Variolation: The Prevention
It was commonly believed that the survivors of a smallpox attack were immune thereafter and would not catch the disease again. Thus, the preventive measures were attempted by introducing samples from smallpox vesicles into the scratched skin or nostrils of healthy subjects. It was hoped that this imitation of nature could induce some degree of immunity in other people. This process called variolation or inoculation, was practiced in China during 10th century and before that in India around 1000 BC.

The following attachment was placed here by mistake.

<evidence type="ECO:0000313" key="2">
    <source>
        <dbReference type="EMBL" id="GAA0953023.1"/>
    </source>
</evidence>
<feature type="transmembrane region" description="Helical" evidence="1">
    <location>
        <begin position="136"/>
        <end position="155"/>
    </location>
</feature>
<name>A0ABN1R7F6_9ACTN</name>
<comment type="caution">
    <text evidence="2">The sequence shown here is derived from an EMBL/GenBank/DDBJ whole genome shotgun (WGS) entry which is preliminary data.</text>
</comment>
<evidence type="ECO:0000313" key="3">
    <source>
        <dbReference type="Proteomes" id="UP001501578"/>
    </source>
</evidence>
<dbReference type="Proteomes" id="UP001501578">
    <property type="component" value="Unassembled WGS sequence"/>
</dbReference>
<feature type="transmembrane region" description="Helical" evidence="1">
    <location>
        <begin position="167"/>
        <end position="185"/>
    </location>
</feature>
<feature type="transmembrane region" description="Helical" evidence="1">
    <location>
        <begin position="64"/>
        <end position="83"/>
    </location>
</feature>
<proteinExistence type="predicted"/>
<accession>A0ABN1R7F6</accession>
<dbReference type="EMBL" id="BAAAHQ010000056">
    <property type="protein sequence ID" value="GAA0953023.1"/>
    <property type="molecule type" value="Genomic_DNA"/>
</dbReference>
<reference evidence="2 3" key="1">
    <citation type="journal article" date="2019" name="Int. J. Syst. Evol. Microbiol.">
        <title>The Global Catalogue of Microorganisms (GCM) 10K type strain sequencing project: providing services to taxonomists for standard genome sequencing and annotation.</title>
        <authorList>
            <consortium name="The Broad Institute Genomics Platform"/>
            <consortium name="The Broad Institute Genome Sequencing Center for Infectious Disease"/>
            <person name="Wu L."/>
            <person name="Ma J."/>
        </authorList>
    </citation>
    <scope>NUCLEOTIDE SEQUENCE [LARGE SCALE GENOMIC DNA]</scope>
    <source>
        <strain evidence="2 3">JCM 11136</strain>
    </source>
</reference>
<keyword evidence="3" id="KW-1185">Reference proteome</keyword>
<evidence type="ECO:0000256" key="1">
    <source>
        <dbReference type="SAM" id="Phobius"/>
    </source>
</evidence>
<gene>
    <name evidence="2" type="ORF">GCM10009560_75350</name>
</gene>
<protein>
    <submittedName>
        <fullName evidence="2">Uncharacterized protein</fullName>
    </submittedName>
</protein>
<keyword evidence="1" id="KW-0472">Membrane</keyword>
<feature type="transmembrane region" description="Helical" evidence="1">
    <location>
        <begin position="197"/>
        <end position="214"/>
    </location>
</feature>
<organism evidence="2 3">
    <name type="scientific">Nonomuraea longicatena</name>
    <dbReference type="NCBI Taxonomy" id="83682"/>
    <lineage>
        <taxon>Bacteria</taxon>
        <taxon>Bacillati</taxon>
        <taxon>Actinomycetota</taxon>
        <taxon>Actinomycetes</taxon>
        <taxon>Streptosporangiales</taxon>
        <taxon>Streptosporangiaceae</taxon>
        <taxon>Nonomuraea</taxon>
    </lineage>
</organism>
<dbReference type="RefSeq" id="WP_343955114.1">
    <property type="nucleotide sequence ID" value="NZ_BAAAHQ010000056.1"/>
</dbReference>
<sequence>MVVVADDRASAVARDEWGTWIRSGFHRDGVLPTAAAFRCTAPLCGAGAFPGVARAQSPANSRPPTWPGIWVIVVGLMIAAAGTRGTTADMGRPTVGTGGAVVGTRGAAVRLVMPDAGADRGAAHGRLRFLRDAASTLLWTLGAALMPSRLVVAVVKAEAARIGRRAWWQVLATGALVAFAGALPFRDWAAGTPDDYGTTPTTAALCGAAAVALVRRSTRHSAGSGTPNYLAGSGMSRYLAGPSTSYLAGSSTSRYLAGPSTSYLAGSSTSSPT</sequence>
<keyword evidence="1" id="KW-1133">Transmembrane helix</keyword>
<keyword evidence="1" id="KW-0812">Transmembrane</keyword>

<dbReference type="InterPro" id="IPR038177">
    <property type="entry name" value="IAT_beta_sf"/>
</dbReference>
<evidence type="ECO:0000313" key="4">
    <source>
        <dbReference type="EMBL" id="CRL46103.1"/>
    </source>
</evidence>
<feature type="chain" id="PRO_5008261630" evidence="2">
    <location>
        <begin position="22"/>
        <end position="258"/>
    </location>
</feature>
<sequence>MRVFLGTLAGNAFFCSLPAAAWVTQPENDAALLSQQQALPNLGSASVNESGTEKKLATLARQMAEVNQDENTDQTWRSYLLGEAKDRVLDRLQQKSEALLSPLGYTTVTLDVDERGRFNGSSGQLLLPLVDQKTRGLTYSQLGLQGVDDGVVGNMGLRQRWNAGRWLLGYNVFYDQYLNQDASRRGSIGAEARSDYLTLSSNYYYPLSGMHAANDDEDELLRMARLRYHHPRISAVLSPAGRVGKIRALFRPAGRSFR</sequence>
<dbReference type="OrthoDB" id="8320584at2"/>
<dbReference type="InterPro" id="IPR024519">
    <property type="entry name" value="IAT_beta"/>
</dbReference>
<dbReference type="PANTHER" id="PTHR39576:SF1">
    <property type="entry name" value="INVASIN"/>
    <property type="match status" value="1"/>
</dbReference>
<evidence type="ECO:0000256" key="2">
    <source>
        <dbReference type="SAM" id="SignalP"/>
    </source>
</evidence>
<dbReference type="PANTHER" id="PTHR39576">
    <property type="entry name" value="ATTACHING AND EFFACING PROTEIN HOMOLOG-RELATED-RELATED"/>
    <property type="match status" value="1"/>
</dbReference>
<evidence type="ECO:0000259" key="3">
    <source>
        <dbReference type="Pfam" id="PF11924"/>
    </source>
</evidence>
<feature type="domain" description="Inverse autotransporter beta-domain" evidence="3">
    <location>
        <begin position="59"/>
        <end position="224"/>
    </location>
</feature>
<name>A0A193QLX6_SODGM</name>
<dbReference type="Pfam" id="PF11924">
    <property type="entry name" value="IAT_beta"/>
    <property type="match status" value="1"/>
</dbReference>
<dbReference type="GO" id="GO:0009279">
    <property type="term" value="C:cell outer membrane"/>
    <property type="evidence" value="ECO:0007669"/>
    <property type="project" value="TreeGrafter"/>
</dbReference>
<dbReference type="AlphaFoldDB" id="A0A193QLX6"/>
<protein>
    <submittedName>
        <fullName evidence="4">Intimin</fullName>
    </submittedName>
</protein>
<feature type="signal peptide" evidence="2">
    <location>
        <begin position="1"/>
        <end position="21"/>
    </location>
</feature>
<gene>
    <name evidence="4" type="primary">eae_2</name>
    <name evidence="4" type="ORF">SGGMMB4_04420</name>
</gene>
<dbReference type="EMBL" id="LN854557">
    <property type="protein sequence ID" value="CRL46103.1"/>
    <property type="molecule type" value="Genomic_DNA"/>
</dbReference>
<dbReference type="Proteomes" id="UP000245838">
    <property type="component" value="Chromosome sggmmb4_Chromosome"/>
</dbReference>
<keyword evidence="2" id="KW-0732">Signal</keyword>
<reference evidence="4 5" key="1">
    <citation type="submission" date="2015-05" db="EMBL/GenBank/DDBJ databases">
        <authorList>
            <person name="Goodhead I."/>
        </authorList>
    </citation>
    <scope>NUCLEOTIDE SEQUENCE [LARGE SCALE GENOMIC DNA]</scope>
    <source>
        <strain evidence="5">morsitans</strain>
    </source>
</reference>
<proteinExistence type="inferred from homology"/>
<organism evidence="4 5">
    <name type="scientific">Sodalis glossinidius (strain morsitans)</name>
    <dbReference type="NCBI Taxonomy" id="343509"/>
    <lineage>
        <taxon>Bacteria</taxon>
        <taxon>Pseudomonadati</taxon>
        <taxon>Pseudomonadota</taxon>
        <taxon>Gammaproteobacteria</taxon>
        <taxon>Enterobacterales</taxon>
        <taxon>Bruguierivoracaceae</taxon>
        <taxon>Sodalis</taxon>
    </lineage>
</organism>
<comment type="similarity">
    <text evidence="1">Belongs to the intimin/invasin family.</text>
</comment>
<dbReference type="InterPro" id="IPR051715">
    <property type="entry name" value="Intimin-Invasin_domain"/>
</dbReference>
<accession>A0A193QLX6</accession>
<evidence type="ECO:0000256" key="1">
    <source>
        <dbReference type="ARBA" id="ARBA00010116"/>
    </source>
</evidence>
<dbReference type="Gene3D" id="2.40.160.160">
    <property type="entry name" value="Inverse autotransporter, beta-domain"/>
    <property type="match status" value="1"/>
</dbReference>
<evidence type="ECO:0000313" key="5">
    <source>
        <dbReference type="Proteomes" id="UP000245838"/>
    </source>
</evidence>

The variolation was introduced in England by Lady Mary Wortley Montague (1689-1762); who was smallpox victim herself, by demonstrating its effectiveness in her own children. Though, variolation was later successfully experimented on prisoners as well, yet the ingenious preventive method was risky as the inoculated people suffered a rather virulent attack of the disease.